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(Video) Part 9: Evidence line 17 of 20: Cystic fibrosis connection

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Today let’s look at line of evidence numbers 17 out of 20 telling us that acetaminophen exposure in susceptible babies and children causes many if not most cases of autism.

This is William Parker, the scientist, with Dr. Parker Reports.

This line of evidence is all about a mystery in the scientific literature that we solved once we figured out that acetaminophen causes autism.

First, if you haven’t watched our videos on oxidative stress, you should go back and watch those.

The rule is that oxidative stress makes acetaminophen dangerous. Line of evidence number 17 is about the exception to that rule.

It turns out that individuals with cystic fibrosis, a condition associated with significant amounts of oxidative stress, have never been shown to have an increased risk of autism!

In fact, two studies from the early 1990s showed that cystic fibrosis imparts a kind of super-power of amazing acetaminophen metabolism!

Why is that?

The best guess is that people with cystic fibrosis have oxidative stress in certain parts of their body, such as the lung, but the rest of their body is trying to compensate for that. There’re essentially in a constant state of oxidative unstress.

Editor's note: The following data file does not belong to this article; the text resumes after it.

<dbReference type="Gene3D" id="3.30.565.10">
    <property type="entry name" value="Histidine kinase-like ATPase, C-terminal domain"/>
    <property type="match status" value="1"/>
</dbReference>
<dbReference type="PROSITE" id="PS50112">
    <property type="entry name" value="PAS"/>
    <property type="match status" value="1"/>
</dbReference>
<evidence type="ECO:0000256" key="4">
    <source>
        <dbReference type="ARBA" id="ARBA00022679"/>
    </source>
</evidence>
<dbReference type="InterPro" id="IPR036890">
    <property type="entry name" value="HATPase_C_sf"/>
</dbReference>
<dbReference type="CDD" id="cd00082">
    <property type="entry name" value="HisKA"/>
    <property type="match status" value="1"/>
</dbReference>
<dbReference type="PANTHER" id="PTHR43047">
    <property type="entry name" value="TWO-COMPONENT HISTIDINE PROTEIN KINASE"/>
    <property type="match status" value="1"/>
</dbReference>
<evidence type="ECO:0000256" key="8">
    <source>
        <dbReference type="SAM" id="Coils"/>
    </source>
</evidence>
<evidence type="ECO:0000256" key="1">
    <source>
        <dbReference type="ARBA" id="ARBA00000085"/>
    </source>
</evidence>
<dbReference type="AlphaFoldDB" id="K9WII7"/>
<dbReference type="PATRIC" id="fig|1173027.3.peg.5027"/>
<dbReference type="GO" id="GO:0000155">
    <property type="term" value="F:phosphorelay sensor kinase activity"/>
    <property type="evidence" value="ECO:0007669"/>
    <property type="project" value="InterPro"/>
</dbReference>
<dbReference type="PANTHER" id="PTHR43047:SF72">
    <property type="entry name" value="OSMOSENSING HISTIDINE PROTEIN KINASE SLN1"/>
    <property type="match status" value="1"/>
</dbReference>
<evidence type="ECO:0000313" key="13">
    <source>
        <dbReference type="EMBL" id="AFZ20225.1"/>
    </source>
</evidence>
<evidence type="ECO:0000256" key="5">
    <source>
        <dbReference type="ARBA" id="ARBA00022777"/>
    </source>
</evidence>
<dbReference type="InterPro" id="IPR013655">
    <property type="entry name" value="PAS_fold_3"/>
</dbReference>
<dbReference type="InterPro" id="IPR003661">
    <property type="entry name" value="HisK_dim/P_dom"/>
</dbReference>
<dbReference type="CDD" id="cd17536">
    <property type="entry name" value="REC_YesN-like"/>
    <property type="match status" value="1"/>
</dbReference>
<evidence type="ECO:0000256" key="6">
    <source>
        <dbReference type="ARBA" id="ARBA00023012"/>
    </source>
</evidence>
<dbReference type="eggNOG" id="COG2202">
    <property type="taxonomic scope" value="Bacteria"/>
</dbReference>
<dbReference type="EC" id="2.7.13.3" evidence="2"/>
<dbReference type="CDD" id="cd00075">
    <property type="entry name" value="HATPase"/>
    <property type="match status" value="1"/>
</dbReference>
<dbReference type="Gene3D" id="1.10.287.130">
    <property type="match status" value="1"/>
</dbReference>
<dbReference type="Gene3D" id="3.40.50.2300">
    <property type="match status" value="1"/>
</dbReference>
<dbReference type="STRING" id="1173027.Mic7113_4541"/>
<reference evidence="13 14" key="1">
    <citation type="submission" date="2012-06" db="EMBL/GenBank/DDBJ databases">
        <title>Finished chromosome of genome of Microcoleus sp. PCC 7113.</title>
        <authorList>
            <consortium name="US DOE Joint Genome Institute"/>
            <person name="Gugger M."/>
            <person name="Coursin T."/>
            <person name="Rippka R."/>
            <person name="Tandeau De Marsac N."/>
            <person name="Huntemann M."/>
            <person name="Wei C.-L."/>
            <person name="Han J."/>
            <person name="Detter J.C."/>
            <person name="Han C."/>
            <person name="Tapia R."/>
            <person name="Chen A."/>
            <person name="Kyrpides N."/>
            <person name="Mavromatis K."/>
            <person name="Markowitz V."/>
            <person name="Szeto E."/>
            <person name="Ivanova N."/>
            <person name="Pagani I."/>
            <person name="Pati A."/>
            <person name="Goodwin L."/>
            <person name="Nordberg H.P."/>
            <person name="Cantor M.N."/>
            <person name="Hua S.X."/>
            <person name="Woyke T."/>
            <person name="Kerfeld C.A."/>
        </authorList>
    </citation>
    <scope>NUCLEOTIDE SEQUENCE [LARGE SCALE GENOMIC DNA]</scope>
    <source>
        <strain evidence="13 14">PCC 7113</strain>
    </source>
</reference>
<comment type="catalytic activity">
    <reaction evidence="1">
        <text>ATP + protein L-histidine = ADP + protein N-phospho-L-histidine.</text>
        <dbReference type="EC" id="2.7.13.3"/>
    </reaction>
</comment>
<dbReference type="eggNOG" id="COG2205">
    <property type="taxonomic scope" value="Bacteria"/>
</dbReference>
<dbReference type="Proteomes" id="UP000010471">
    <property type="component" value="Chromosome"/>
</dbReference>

This would explain why cystic fibrosis, unlike other conditions associated with oxidative stress, is not associated with autism.

And that’s the broad strokes on line of evidence number 17 out of 20, the super-metabolism of acetaminophen by people with cystic fibrosis.

Please follow us to see the last two lines of evidence.


To watch a more detailed video on this topic: please watch our similarly titled video on this WPLab Youtube channel. 

To get more information and to see how this fits into the big picture, read the peer-reviewed research.

The following references describe the original published research mentioned in this blog:


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